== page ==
Photo credit: Israel Piña via Unsplash.

Can anything happen if there are an infinite number of universes each with an infinite number of possibilities in each? Can you be bald in one universe and fully haired in another? Can you have two eyeballs in this universe and three in another? The answer is no. In a nutshell, the reason is that some infinities are bigger than other infinities. (And this is not a claim like infinity plus one is bigger than infinity. Infinity plus one is still infinity.)

The number of points on a line segment from, say, zero to one, is a bigger infinity than the number of counting numbers {1,2,3,…}. We can label the infinite number of universes in the multiverse as universe #1, #2, #3, etc. Because they can be counted, this infinity is said to be countably infinite. This looks to be the smallest infinity. (“Smallest infinity” sounds like an oxymoron but it isn’t.) And, no, true infinity is not the same as the symbol ∞. In mathematics, ∞ typically means “increasing without bound.” And no matter how high you count, you still have infinity to go.

The number of points on a line segment — the bigger infinity — can be referred to a “continuous infinity.” The points on a line are too many to count. They can’t be ordered as points 1,2,3, etc. Given any point on a line, for example, there is no closest point. No matter how close a point is chosen to a given point, there will be a closer third point midway between the first two points.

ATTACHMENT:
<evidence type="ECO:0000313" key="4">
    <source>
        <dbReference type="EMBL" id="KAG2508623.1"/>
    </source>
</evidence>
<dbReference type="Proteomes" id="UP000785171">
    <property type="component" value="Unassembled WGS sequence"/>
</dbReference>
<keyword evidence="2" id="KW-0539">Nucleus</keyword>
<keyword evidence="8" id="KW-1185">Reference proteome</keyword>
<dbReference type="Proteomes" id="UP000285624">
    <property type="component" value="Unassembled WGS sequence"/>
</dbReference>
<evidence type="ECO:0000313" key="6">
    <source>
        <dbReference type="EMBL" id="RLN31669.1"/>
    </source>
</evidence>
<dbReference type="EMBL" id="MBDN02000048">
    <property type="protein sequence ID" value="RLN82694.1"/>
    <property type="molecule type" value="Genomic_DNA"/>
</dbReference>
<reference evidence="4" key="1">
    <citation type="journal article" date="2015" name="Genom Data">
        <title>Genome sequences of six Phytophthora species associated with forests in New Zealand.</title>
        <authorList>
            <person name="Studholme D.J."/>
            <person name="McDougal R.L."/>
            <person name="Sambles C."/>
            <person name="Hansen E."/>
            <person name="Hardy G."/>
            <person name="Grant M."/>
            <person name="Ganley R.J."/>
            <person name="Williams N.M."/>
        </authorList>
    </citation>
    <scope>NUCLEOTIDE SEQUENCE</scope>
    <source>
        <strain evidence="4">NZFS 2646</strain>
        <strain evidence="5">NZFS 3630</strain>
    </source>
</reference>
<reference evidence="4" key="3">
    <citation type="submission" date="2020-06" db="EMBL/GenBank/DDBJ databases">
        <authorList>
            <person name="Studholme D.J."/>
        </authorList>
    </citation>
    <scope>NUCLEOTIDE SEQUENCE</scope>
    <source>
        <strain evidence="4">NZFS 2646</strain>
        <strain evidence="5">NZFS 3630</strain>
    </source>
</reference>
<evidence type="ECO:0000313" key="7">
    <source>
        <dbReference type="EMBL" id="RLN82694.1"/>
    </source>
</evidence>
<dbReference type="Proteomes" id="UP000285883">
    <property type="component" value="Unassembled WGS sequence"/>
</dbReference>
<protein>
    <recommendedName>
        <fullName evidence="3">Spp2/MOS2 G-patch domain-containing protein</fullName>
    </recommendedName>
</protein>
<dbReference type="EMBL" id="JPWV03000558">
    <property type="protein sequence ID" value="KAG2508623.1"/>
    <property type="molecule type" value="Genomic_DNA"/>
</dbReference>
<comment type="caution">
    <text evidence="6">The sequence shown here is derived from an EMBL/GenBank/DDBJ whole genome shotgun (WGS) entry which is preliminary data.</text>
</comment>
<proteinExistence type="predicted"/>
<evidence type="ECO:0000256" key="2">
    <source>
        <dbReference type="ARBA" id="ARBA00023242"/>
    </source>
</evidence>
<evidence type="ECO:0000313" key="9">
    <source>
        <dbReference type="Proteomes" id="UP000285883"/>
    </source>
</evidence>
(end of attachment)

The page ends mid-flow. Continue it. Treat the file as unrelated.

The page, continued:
This situation is not true for the countably infinite. Given any number, say 112, the numbers 111 and 113 are the closest numbers. Not so with the set of numbers on the line segment from zero to one. Consider the midpoint ½ = 0.5. Is 0.501 the closest number to 0.5? No. 0.5001 is closer and 0.50001 even closer. This can go on forever, getting closer and closer. But there is no closest number to 0.5.

## Comparing Infinities

How does this apply to claims that there is an infinite number of universes where — as a result — anything can happen? If there is a countably infinite number of possibilities (e.g., we have three eyes in one universe, two in another), then the infinity of universes must be continuous in order to include all possibility combinations. (The proof is here.)

The universes in the multiverse cannot therefore be counted but would correspond rather to a smear on the number line. Such a multiverse is inconceivable. It also begs the question of where our universe, counted by us as universe #1 in the multiverse, fits in this uncountable continuum.

Such observations are fun, but stories about a multiverse look more and more to be fairy tales.

Read the rest at Mind Matters News, published by Discovery Institute’s Bradley Center for Natural and Artificial Intelligence.